Anubias barteri is a popular plant that grows in water and is often used in aquariums of all kinds. Like other Anubias, it can grow both in and out of water in aquariums and terrariums. It has slightly longer stems than Anubias Nana, but other than that, it looks and acts the same. The leaves of this plant can grow up to 3 inches long, making it good for both the middle ground and the background.
Like other Anubias, this one is a flowering plant that grows best when the rhizome is attached to a hard surface like wood or stones. They need low to medium light and can grow better if they are fertilized regularly. CO2 is not needed, but it can help plants grow faster and have stronger leaves. Since it grows slowly, the leaves can get algae if they are in a place with a lot of light.
It's simple and easy to spread; just cut or pull apart rhizomes to make new plants. Keep the rhizomes above the soil, or the plant could start to rot.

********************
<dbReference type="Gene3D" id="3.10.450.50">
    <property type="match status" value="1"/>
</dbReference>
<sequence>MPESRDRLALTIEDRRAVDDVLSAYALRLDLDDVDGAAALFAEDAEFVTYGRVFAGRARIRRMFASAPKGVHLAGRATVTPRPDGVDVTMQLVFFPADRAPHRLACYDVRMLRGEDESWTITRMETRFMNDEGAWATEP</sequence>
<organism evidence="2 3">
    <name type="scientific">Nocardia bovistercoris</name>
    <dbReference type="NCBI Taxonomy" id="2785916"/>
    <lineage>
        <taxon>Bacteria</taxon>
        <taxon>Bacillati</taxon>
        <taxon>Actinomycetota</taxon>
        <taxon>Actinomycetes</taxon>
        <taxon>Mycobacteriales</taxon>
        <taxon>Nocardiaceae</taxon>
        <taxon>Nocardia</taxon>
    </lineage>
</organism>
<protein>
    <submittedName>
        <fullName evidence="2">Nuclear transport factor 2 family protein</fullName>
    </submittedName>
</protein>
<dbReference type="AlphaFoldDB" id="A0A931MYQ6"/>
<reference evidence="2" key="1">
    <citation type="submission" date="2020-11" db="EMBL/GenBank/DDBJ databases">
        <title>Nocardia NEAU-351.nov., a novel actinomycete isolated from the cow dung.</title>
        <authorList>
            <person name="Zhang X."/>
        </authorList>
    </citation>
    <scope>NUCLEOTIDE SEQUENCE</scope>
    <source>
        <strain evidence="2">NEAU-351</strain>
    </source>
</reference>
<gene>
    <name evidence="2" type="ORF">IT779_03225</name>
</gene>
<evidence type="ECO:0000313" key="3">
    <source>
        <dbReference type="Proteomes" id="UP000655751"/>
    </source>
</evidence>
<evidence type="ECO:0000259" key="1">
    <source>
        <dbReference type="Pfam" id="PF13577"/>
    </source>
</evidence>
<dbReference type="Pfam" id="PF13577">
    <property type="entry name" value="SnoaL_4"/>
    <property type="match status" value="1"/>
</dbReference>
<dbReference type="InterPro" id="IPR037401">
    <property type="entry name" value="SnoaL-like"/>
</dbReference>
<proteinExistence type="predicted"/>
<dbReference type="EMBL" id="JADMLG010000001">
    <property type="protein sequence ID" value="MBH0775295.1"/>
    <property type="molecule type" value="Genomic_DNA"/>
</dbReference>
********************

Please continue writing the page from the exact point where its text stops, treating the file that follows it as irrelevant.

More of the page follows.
The cosmopolitan Egeria densa is a good plant for beginners. It grows quickly, which helps keep the aquarium in balance from the start. Stems grow quickly to be 40-100 cm long and 2-4 cm wide. Egeria helps keep algae from growing because it takes in a lot of food from the water.
The growth rate is mostly affected by how much light and food are available. Even though growth doesn't stop in bad conditions, the plant turns pale and the tendrils get thinner.
A group of stems or young plants that are tied together to make an anchor. Take out the anchor and split the plant into two. Remove the leaves from the bottom 5 cm (2") of stem plants. Take off any leaves that are hurt. Plant each plant a little bit away from each other in the bottom substrate. Soon, the plant will grow roots and start to grow.
Water wisteria is not related to real wisteria, but it grows naturally in swampy places in Asia. It's a popular plant among aquarists, especially those who want to keep low-tech aquariums that don't need a lot of light or complicated nutrient dosing schedules.
Hygrophila difformis is a tall plant that can grow up to 23" tall, which is too big for a nano aquarium. Its size and feathery leaves make it a great choice if you want to add something to the background of your tank.